What is this Ultra-Cap doing?

Discussion in 'General Electronics Chat' started by RichardO, Aug 18, 2016.

  1. RichardO

    Thread Starter Well-Known Member

    May 4, 2013
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    This picture is of a box under one of the back seats of a city bus. The box is very roughly a foot on a side.

    Does anyone know what the Ultra-Cap is used for in the bus?

    Ultra-Cap.JPG
     
  2. MrSoftware

    Active Member

    Oct 29, 2013
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    Is it a hybrid bus? We have hybrid buses in my area, but they say hybrid on them and the roof area is extra thick, as if they're keeping the energy storage devices in the roof.
     
  3. RichardO

    Thread Starter Well-Known Member

    May 4, 2013
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    No, a Diesel bus.
     
  4. Papabravo

    Expert

    Feb 24, 2006
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    I'm guessing the bus, like many ocean going cruise liners and locomotives, has a diesel engine which runs a generator which provides power for an electric motor. The ultra capacitor stores energy while the vehicle is idling, and provides current to accelerate or climb hills.
     
  5. RichardO

    Thread Starter Well-Known Member

    May 4, 2013
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    I don't think the bus is Diesel-electric. I would think they would say so on the outside in big print. :D

    Also, it does not make any funny sounds. The smaller, hybrid or electric (I'm not sure which) mall buses sometimes sound like they are stripping gears.
     
  6. AnalogKid

    Distinguished Member

    Aug 1, 2013
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    In a Prius, the motor/generator on the engine goes into generator mode when dynamic-braking, and the current produced is jammed into the battery pile pretty much as fast as it can handle it without bursting into flames. Everything about a bus is bigger, including the current produced when braking. There is too much current for batteries to absorb safely, so it goes into a supercap array that can handle a much greater di/dt. Also, the charge/discharge profile is very different for a bus. With thousands of cycles per day, normal batteries wouldn't last a week. The energy storage density of any rechargeable battery chemistry decreases with each cycle, while a well-built capacitor is capable of near-infinite cycles with much less degradation.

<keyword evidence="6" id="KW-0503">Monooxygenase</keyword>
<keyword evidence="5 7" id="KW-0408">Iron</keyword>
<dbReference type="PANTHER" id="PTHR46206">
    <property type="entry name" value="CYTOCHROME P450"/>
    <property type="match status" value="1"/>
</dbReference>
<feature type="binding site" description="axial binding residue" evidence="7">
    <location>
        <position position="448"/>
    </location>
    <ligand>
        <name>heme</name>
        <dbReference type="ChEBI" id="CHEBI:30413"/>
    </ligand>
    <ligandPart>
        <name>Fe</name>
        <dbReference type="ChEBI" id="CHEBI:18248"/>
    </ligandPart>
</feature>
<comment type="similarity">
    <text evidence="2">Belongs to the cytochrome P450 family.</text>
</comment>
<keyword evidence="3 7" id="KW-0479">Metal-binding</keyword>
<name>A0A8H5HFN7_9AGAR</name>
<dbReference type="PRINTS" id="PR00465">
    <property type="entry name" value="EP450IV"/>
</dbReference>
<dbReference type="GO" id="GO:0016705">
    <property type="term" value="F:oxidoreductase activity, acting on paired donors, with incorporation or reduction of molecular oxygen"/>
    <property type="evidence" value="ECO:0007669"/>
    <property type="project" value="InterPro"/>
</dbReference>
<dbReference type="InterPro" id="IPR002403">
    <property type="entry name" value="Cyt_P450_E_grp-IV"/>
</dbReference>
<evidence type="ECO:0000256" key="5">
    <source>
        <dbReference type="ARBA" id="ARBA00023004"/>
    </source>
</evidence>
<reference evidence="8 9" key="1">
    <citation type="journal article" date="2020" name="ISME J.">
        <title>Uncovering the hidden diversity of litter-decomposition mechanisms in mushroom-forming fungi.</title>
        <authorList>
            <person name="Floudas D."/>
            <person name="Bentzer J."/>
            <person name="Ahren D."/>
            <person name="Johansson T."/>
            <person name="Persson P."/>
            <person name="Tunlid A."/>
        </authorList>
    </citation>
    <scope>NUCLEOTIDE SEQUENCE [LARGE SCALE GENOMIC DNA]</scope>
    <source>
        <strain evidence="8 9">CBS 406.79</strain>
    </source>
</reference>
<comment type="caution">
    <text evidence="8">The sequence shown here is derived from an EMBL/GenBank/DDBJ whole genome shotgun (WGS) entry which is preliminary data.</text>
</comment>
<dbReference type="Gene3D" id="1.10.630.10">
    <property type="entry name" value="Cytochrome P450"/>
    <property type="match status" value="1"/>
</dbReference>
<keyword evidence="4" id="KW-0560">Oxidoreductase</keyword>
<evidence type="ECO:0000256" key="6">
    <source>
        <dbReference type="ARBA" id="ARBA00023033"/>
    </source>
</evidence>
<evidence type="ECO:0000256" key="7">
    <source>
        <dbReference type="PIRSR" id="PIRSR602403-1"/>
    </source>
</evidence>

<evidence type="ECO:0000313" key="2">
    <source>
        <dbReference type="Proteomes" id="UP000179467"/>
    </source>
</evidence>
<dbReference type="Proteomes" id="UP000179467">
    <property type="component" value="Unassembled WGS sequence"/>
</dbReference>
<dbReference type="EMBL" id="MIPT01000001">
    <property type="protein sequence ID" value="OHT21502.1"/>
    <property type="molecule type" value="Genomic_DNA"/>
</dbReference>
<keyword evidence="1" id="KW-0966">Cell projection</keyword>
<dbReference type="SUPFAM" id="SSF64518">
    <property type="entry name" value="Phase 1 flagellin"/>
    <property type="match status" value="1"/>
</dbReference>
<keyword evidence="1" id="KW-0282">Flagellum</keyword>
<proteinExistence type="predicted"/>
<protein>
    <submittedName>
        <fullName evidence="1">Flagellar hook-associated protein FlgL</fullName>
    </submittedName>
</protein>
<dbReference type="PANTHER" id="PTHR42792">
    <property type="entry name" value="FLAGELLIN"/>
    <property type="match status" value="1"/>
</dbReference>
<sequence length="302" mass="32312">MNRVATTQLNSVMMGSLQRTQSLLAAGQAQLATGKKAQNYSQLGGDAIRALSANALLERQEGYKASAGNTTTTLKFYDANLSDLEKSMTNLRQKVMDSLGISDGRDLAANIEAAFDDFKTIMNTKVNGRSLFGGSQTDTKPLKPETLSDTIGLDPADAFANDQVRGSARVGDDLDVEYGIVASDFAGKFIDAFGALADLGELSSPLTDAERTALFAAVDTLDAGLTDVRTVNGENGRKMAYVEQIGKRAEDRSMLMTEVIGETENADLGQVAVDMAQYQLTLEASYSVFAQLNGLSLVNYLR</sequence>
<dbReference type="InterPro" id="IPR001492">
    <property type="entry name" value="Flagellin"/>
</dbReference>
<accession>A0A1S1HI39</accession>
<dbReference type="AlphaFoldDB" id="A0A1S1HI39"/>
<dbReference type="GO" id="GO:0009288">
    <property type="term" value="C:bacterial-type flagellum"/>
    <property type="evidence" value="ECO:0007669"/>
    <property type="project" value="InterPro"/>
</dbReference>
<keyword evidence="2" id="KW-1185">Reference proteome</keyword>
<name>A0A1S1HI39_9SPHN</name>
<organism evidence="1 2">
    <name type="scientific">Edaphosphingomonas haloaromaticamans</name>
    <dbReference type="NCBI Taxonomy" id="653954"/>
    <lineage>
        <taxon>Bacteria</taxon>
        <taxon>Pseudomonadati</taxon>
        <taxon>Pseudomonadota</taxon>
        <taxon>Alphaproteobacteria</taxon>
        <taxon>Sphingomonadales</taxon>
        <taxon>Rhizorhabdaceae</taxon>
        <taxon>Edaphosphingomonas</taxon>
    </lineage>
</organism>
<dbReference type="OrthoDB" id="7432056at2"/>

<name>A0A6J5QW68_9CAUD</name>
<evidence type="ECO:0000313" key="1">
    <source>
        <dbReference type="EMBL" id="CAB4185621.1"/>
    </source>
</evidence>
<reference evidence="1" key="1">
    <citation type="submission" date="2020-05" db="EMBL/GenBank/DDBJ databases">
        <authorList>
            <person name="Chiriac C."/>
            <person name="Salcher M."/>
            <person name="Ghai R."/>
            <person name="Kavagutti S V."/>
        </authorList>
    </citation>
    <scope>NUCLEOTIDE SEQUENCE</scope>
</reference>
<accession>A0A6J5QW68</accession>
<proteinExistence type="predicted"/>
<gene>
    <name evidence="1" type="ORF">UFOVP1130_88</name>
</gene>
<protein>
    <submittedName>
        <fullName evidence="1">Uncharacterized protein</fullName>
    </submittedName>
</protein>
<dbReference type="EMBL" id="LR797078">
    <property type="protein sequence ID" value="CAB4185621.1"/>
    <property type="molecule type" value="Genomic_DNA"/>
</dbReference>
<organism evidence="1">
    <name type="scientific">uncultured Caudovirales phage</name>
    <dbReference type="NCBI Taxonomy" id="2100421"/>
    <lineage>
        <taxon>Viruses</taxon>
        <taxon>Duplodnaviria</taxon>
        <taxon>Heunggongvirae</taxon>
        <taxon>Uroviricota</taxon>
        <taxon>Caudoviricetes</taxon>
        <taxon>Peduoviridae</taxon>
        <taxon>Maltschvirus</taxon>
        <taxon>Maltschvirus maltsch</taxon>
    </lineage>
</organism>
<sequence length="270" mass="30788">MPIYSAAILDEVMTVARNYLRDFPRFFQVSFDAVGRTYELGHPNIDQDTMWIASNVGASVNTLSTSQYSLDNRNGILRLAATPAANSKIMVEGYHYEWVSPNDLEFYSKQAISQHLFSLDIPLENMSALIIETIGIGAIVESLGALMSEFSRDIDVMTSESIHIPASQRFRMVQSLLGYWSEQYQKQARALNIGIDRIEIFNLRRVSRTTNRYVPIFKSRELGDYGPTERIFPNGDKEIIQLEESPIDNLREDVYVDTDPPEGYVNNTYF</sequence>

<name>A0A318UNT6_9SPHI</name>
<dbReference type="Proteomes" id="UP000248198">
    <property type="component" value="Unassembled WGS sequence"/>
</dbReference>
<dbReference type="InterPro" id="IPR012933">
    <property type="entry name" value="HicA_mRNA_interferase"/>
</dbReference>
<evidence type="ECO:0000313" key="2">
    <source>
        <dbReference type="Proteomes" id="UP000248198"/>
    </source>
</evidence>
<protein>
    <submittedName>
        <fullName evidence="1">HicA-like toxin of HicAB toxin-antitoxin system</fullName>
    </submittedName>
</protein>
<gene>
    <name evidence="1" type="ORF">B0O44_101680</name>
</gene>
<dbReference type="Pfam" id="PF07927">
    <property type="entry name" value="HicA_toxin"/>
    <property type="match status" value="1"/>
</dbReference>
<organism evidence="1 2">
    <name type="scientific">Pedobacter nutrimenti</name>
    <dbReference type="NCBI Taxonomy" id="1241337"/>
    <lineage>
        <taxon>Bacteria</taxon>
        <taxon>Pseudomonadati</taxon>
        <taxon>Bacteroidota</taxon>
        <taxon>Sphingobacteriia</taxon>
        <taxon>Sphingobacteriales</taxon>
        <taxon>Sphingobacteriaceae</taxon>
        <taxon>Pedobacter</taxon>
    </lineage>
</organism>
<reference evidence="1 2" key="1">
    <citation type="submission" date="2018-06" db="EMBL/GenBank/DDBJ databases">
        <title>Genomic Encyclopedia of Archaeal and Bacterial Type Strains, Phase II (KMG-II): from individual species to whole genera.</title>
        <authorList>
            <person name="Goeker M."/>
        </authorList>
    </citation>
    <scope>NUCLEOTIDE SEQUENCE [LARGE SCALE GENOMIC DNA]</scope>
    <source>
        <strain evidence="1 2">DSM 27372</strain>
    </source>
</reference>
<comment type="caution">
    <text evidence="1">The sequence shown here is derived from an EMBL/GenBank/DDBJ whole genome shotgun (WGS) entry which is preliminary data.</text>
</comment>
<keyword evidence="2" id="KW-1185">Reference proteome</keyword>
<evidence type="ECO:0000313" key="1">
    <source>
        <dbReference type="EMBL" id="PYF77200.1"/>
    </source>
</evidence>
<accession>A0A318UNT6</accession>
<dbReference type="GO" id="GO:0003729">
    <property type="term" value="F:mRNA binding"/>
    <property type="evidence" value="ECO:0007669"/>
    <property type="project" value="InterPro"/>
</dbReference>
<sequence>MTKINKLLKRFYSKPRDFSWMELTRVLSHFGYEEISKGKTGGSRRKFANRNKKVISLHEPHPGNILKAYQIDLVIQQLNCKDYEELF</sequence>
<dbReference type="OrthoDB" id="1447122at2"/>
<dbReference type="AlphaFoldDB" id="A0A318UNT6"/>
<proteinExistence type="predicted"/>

ak
     
  7. WBahn

    Moderator

    Mar 31, 2012
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    Why does the rate at which the current is changing such a big deal? I would think it would be the magnitude of the current itself (dq/dt) that would matter much more.
     
  8. MrSoftware

    Active Member

    Oct 29, 2013
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    Also there are many Prius in use as taxis with hundreds of thousands of miles on the original batteries. They don't last forever, but they last a reasonable amount of time. Part of the trick is they only use a fraction of the capacity of the batteries.
     
  9. ISB123

    Well-Known Member

    May 21, 2014
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    Its used to start the bus since it reduces the battery count from 4 to 2.
     
  10. AnalogKid

    Distinguished Member

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    Ohhh I like that. Lower weight, higher reliability.
     
  11. RichardO

    Thread Starter Well-Known Member

    May 4, 2013
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    So, how does it do this? By lowering the output resistance of an existing battery? By doubling the battery voltage?

    I think older buses used compressed air to start the engine. I assume this is the modern equivalent?
     
  12. ISB123

    Well-Known Member

    May 21, 2014
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    They use
    I think that you can find the answer here:
    http://www.koldban.com/Kapower_Information_Center_s/28.htm
     
  13. RichardO

    Thread Starter Well-Known Member

    May 4, 2013
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  14. WBahn

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    Mar 31, 2012
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  15. WBahn

    Moderator

    Mar 31, 2012
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    Oh, I see that the article I found is on the Kold Ban site that ISB123 recommended, so it may be redundant.
     
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